Editor’s note: This is part two of an item that began last Saturday with Diane Mack’s column headlined “The enduring pain of a tragedy.”
All 127 passengers and five crew members of USAir Flight 427 died when their plane suddenly nosedived at 7:03 p.m., on September 8, 1994, during its approach to Pittsburgh International Airport.
My Amtrak station friend – I will identify her as Jan – lost her husband on Flight 427.
One family of five – the Weaver family, mom, dad, and three kids – were returning from a family funeral and also died on Flight 427.
I loved when Jan told me her story about the families’ first NTSB hearing,at the Pittsburgh Hilton Hotel. Jan stated that they weren't allowed to testify, but they made their presence felt.
Whenever the hearings broke for recess, each of the attendees left an 8-by-10-inch photo of their lost loved ones standing on the chair for the NTSB members to see when they returned.
That same evening, Jan recalled, they went up and down floors in the elevators during the wee hours, and finally agreed on three demands which they presented to the NTSB and the media:
• Identify the cause of the crash.
• Advocate for improved safety throughout the airline industry.
• Guarantee that trained professional caregivers would be among those responding to the needs of the victims and their families in future disasters.
The crash on Sept. 8, 1994 occurred at 7:03 p.m. Eastern time. Jan didn't get a call from USAir until 4:30 a.m.. to confirm that her husband was on the plane.
Byron Acohido reported the story for the Seattle Times and won a Pulitzer Prize for his coverage of aviation safety. He is now with USA Today.
Lester Holt broke out of his role as a local Chicago newscaster to do a special on airline disasters, which gave him national exposure. He is now the anchor of NBC's Nightly News.
The media paid attention.
There had never been an organized response quite like theirs.
James Hall, chair of the NTSB at the time, encouraged the group's efforts, telling them not to give up.
"This group," he told them, "has something special."
Including Flight 427, USAir had suffered five crashes from 1989 to 1994.
Jan stated, "It was no accident."
The crash occurred because the NTSB finally diagnosed a flaw in the 737 design.
"It had everything to do with the plane's hydraulics."
Faulty rudder operation, along with the altitude and temperature, had caused the crash.
The cockpit recorder recovered from Flight 427 clearly showed the pilots had no idea what was causing their sudden plunge. Their expletives came through on the recording loud and clear.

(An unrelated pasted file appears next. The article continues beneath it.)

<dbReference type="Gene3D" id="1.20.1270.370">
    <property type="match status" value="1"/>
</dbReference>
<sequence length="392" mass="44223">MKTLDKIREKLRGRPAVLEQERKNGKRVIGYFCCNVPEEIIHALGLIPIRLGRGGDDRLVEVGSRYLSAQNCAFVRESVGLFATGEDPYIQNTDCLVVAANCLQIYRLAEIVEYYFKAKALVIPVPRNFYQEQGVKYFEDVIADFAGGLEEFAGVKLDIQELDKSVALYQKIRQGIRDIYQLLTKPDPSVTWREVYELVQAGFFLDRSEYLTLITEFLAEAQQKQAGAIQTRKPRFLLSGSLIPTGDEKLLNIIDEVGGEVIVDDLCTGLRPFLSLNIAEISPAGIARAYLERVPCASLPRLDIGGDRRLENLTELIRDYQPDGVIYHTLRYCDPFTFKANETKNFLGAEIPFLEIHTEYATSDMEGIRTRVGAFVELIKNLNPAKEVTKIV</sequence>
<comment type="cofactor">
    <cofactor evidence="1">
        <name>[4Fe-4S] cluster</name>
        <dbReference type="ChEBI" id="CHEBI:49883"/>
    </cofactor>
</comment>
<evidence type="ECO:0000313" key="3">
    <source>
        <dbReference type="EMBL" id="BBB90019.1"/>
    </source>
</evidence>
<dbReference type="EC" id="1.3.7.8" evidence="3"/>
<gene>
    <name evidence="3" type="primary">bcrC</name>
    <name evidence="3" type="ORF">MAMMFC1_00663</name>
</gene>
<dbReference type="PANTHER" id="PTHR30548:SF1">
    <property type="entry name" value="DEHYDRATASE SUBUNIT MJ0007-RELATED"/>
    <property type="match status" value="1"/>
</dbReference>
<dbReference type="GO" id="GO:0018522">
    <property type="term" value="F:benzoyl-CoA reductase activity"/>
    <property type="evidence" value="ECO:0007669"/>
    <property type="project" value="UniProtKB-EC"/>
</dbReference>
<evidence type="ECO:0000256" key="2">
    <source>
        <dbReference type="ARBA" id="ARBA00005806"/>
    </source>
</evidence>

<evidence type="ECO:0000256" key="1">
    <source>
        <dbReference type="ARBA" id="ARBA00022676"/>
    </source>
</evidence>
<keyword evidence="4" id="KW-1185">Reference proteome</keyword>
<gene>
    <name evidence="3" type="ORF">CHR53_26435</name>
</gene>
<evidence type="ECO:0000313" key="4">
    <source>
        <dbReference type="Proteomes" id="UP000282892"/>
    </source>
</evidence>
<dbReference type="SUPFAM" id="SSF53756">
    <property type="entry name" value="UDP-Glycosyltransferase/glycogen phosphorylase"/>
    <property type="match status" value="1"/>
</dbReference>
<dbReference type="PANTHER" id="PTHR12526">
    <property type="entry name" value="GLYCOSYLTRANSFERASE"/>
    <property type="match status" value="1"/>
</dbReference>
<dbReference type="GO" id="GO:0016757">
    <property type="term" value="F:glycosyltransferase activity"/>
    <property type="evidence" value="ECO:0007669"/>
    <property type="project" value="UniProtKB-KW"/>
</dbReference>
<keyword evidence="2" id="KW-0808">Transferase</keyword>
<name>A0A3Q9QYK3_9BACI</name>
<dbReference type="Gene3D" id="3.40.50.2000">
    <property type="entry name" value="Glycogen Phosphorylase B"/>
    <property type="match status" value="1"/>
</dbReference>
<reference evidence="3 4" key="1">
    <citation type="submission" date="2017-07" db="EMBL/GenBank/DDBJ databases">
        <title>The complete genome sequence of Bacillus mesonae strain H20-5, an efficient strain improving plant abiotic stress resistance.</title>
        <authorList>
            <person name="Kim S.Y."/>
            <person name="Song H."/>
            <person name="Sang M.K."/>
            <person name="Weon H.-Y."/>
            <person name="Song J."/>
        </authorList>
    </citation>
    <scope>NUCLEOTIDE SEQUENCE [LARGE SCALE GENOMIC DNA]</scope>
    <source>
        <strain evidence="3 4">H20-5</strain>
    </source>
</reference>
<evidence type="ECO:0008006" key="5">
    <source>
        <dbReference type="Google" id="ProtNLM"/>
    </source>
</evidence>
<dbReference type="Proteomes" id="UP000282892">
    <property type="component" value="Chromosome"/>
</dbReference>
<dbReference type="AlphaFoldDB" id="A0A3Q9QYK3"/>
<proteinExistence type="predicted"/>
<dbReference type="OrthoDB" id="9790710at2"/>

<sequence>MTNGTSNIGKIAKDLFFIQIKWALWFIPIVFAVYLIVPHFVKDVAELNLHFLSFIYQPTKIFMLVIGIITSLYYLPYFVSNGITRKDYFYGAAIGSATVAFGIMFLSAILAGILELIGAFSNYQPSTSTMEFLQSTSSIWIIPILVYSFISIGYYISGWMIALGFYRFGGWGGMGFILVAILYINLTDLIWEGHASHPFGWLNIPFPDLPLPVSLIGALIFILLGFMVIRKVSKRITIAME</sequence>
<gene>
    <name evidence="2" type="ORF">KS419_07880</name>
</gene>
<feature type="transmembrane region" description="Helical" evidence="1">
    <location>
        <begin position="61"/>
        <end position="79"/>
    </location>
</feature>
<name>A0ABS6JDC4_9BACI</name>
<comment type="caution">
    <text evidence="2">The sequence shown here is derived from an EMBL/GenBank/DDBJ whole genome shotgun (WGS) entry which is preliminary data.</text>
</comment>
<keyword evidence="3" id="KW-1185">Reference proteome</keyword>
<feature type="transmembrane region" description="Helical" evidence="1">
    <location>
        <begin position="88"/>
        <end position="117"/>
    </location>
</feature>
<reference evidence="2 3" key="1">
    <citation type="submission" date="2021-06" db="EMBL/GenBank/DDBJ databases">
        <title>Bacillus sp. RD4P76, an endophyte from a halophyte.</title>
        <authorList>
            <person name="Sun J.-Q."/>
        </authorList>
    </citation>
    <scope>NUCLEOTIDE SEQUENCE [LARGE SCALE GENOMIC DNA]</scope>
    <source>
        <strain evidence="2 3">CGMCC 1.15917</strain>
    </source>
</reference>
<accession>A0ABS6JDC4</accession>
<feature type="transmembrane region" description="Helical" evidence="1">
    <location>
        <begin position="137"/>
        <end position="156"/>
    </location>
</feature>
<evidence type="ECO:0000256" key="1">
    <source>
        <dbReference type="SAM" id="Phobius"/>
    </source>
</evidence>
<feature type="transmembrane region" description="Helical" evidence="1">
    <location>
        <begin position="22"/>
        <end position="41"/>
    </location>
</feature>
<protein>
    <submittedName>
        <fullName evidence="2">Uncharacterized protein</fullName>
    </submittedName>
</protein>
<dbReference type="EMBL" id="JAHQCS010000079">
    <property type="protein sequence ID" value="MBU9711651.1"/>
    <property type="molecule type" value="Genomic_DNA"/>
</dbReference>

The NTSB gave the FAA five years to have every 737 retrofitted with a backup hydraulic system.
Boeing immediately incorporated the change in its new planes.
"Someone somewhere knew that they had better back up their hydraulic systems because Southwest had already done that on their planes, “Jan said.
In January of 1995, they sent a letter to President Bill Clinton.
"We propose that a family advocate be named as an integral component of future disaster investigation teams. This family advocate would be empowered by a single, respected entity such as the NTSB, the FAA, or the Secretary of Transportation and would have legal authority to address the communication, support and services needs of the families of the disaster."
On Oct. 9, 1996, Congress passed the Aviation Disaster Family Assistance Act. President Clinton invited the members of the 427 Disaster Family Support League to the bill's signing.
"Something good came out of all this," Jan says today.
Over time, the family support group became Jan’s second family. Each year on the anniversary, they come together.
The widows became fast friends and would go out to dinner together.
The families pooled their money and purchased the crash site from the farmer who owned the land. When they gathered in April of 2000 to dedicate the monument, she recalled, pieces of luggage and clothing debris were still occasionally found in the trees nearby.
At their final memorial service on Sept. 8, 2014, the 20th anniversary, Jan was looking around the room and made eye contact with someone who looked familiar.
"He was the fireman on TV," she said. "I walked over to him and said, 'I had no idea what you first responders went through, finding pieces of bodies, everywhere.’“
Jan continued, “I was focused on myself and my loss. I am so sorry for not paying attention to what was happening with all of you.'"
He was having none of that.
"Don't say you're sorry," he said. "You are my hope. Because you survived, I survived. Each year when this group gets together, I healed."
How I wish I could share everything in the book, “The Mystery of Flight 427”.
Were there blessings?
Yes, today, eternal friends, improved planes, new laws, better protection, healing, tender mercies from heaven, and hope.
Diane Mack is coordinator of Putting Families First, Jackson County's Family Week Foundation. Email her at Director@jacksoncountyfamilyweek.org.